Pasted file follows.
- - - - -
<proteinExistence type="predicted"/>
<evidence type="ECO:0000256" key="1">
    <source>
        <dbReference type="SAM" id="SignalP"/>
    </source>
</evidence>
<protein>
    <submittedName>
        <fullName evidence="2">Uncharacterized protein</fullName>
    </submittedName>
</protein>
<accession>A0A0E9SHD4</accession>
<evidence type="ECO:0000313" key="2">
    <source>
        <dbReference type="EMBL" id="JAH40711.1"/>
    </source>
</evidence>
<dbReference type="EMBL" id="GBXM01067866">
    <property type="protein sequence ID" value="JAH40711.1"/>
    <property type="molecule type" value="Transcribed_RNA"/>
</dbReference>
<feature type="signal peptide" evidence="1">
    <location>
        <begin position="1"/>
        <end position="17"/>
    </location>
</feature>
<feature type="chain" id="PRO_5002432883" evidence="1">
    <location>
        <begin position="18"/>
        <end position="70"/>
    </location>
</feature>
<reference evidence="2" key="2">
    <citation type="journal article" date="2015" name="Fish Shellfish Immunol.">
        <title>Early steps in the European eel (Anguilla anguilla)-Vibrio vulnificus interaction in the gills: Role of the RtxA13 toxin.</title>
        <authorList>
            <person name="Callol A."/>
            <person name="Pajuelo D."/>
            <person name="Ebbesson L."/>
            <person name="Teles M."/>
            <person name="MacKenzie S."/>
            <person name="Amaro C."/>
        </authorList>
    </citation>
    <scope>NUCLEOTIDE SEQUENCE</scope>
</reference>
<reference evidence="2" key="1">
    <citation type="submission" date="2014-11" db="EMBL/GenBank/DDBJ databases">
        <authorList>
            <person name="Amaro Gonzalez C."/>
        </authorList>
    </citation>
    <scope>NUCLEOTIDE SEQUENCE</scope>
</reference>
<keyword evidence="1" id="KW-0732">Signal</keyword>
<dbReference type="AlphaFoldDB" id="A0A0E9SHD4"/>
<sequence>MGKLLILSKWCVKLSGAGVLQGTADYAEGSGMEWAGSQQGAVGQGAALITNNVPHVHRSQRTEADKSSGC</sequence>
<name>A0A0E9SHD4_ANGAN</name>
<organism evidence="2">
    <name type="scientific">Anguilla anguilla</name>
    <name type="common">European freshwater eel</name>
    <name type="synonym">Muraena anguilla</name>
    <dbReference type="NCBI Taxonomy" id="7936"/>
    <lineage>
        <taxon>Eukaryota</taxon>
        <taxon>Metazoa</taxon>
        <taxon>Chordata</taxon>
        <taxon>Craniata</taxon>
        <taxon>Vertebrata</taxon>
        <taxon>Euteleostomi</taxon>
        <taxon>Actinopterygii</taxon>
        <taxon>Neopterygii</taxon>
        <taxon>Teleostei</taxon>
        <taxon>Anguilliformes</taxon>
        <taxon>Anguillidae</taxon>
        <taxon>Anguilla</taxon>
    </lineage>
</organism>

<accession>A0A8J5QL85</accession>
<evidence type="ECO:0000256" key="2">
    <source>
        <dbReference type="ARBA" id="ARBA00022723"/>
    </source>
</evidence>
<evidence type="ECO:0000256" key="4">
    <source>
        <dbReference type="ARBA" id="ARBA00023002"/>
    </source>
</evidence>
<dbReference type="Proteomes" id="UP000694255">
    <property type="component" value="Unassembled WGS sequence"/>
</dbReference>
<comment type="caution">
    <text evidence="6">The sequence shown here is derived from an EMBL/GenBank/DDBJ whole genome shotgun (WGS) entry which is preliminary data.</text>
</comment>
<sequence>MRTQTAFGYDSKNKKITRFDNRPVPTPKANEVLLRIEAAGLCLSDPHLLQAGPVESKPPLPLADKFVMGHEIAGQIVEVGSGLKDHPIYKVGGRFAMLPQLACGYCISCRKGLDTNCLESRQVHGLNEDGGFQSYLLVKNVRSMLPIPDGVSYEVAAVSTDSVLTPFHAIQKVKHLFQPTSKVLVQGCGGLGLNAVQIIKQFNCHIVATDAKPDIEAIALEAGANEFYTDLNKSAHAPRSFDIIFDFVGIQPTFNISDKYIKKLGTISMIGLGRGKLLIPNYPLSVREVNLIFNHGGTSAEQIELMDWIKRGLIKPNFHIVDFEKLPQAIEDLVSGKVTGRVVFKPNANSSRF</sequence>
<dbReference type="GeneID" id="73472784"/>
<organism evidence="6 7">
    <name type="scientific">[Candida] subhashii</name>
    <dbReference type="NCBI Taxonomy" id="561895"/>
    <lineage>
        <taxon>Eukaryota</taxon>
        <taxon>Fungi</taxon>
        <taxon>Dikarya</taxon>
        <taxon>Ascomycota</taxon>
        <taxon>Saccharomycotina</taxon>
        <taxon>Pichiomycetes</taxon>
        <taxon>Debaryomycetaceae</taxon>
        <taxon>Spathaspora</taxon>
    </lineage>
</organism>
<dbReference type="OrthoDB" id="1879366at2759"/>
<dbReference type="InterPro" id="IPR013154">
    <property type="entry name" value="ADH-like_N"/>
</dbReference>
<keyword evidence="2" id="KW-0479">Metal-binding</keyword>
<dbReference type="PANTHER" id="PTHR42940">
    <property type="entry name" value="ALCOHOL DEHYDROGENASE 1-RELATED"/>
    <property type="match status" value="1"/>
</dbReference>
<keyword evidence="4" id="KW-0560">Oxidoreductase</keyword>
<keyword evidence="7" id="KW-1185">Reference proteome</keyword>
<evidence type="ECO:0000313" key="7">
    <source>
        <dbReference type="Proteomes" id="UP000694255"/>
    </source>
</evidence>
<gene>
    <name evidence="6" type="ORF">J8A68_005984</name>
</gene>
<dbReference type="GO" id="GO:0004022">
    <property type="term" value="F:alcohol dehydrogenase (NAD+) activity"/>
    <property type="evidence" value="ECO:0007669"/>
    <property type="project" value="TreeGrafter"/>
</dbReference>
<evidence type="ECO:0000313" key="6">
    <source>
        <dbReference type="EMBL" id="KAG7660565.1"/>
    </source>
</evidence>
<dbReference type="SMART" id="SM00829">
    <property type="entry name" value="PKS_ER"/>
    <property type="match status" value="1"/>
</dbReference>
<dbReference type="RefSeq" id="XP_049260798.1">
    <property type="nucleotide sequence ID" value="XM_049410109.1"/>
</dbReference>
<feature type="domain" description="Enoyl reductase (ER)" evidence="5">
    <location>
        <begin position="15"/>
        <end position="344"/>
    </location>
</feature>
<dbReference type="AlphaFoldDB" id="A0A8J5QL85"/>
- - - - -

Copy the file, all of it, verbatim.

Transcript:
<proteinExistence type="predicted"/>
<evidence type="ECO:0000256" key="1">
    <source>
        <dbReference type="SAM" id="SignalP"/>
    </source>
</evidence>
<protein>
    <submittedName>
        <fullName evidence="2">Uncharacterized protein</fullName>
    </submittedName>
</protein>
<accession>A0A0E9SHD4</accession>
<evidence type="ECO:0000313" key="2">
    <source>
        <dbReference type="EMBL" id="JAH40711.1"/>
    </source>
</evidence>
<dbReference type="EMBL" id="GBXM01067866">
    <property type="protein sequence ID" value="JAH40711.1"/>
    <property type="molecule type" value="Transcribed_RNA"/>
</dbReference>
<feature type="signal peptide" evidence="1">
    <location>
        <begin position="1"/>
        <end position="17"/>
    </location>
</feature>
<feature type="chain" id="PRO_5002432883" evidence="1">
    <location>
        <begin position="18"/>
        <end position="70"/>
    </location>
</feature>
<reference evidence="2" key="2">
    <citation type="journal article" date="2015" name="Fish Shellfish Immunol.">
        <title>Early steps in the European eel (Anguilla anguilla)-Vibrio vulnificus interaction in the gills: Role of the RtxA13 toxin.</title>
        <authorList>
            <person name="Callol A."/>
            <person name="Pajuelo D."/>
            <person name="Ebbesson L."/>
            <person name="Teles M."/>
            <person name="MacKenzie S."/>
            <person name="Amaro C."/>
        </authorList>
    </citation>
    <scope>NUCLEOTIDE SEQUENCE</scope>
</reference>
<reference evidence="2" key="1">
    <citation type="submission" date="2014-11" db="EMBL/GenBank/DDBJ databases">
        <authorList>
            <person name="Amaro Gonzalez C."/>
        </authorList>
    </citation>
    <scope>NUCLEOTIDE SEQUENCE</scope>
</reference>
<keyword evidence="1" id="KW-0732">Signal</keyword>
<dbReference type="AlphaFoldDB" id="A0A0E9SHD4"/>
<sequence>MGKLLILSKWCVKLSGAGVLQGTADYAEGSGMEWAGSQQGAVGQGAALITNNVPHVHRSQRTEADKSSGC</sequence>
<name>A0A0E9SHD4_ANGAN</name>
<organism evidence="2">
    <name type="scientific">Anguilla anguilla</name>
    <name type="common">European freshwater eel</name>
    <name type="synonym">Muraena anguilla</name>
    <dbReference type="NCBI Taxonomy" id="7936"/>
    <lineage>
        <taxon>Eukaryota</taxon>
        <taxon>Metazoa</taxon>
        <taxon>Chordata</taxon>
        <taxon>Craniata</taxon>
        <taxon>Vertebrata</taxon>
        <taxon>Euteleostomi</taxon>
        <taxon>Actinopterygii</taxon>
        <taxon>Neopterygii</taxon>
        <taxon>Teleostei</taxon>
        <taxon>Anguilliformes</taxon>
        <taxon>Anguillidae</taxon>
        <taxon>Anguilla</taxon>
    </lineage>
</organism>

<accession>A0A8J5QL85</accession>
<evidence type="ECO:0000256" key="2">
    <source>
        <dbReference type="ARBA" id="ARBA00022723"/>
    </source>
</evidence>
<evidence type="ECO:0000256" key="4">
    <source>
        <dbReference type="ARBA" id="ARBA00023002"/>
    </source>
</evidence>
<dbReference type="Proteomes" id="UP000694255">
    <property type="component" value="Unassembled WGS sequence"/>
</dbReference>
<comment type="caution">
    <text evidence="6">The sequence shown here is derived from an EMBL/GenBank/DDBJ whole genome shotgun (WGS) entry which is preliminary data.</text>
</comment>
<sequence>MRTQTAFGYDSKNKKITRFDNRPVPTPKANEVLLRIEAAGLCLSDPHLLQAGPVESKPPLPLADKFVMGHEIAGQIVEVGSGLKDHPIYKVGGRFAMLPQLACGYCISCRKGLDTNCLESRQVHGLNEDGGFQSYLLVKNVRSMLPIPDGVSYEVAAVSTDSVLTPFHAIQKVKHLFQPTSKVLVQGCGGLGLNAVQIIKQFNCHIVATDAKPDIEAIALEAGANEFYTDLNKSAHAPRSFDIIFDFVGIQPTFNISDKYIKKLGTISMIGLGRGKLLIPNYPLSVREVNLIFNHGGTSAEQIELMDWIKRGLIKPNFHIVDFEKLPQAIEDLVSGKVTGRVVFKPNANSSRF</sequence>
<dbReference type="GeneID" id="73472784"/>
<organism evidence="6 7">
    <name type="scientific">[Candida] subhashii</name>
    <dbReference type="NCBI Taxonomy" id="561895"/>
    <lineage>
        <taxon>Eukaryota</taxon>
        <taxon>Fungi</taxon>
        <taxon>Dikarya</taxon>
        <taxon>Ascomycota</taxon>
        <taxon>Saccharomycotina</taxon>
        <taxon>Pichiomycetes</taxon>
        <taxon>Debaryomycetaceae</taxon>
        <taxon>Spathaspora</taxon>
    </lineage>
</organism>
<dbReference type="OrthoDB" id="1879366at2759"/>
<dbReference type="InterPro" id="IPR013154">
    <property type="entry name" value="ADH-like_N"/>
</dbReference>
<keyword evidence="2" id="KW-0479">Metal-binding</keyword>
<dbReference type="PANTHER" id="PTHR42940">
    <property type="entry name" value="ALCOHOL DEHYDROGENASE 1-RELATED"/>
    <property type="match status" value="1"/>
</dbReference>
<keyword evidence="4" id="KW-0560">Oxidoreductase</keyword>
<keyword evidence="7" id="KW-1185">Reference proteome</keyword>
<evidence type="ECO:0000313" key="7">
    <source>
        <dbReference type="Proteomes" id="UP000694255"/>
    </source>
</evidence>
<gene>
    <name evidence="6" type="ORF">J8A68_005984</name>
</gene>
<dbReference type="GO" id="GO:0004022">
    <property type="term" value="F:alcohol dehydrogenase (NAD+) activity"/>
    <property type="evidence" value="ECO:0007669"/>
    <property type="project" value="TreeGrafter"/>
</dbReference>
<evidence type="ECO:0000313" key="6">
    <source>
        <dbReference type="EMBL" id="KAG7660565.1"/>
    </source>
</evidence>
<dbReference type="SMART" id="SM00829">
    <property type="entry name" value="PKS_ER"/>
    <property type="match status" value="1"/>
</dbReference>
<dbReference type="RefSeq" id="XP_049260798.1">
    <property type="nucleotide sequence ID" value="XM_049410109.1"/>
</dbReference>
<feature type="domain" description="Enoyl reductase (ER)" evidence="5">
    <location>
        <begin position="15"/>
        <end position="344"/>
    </location>
</feature>
<dbReference type="AlphaFoldDB" id="A0A8J5QL85"/>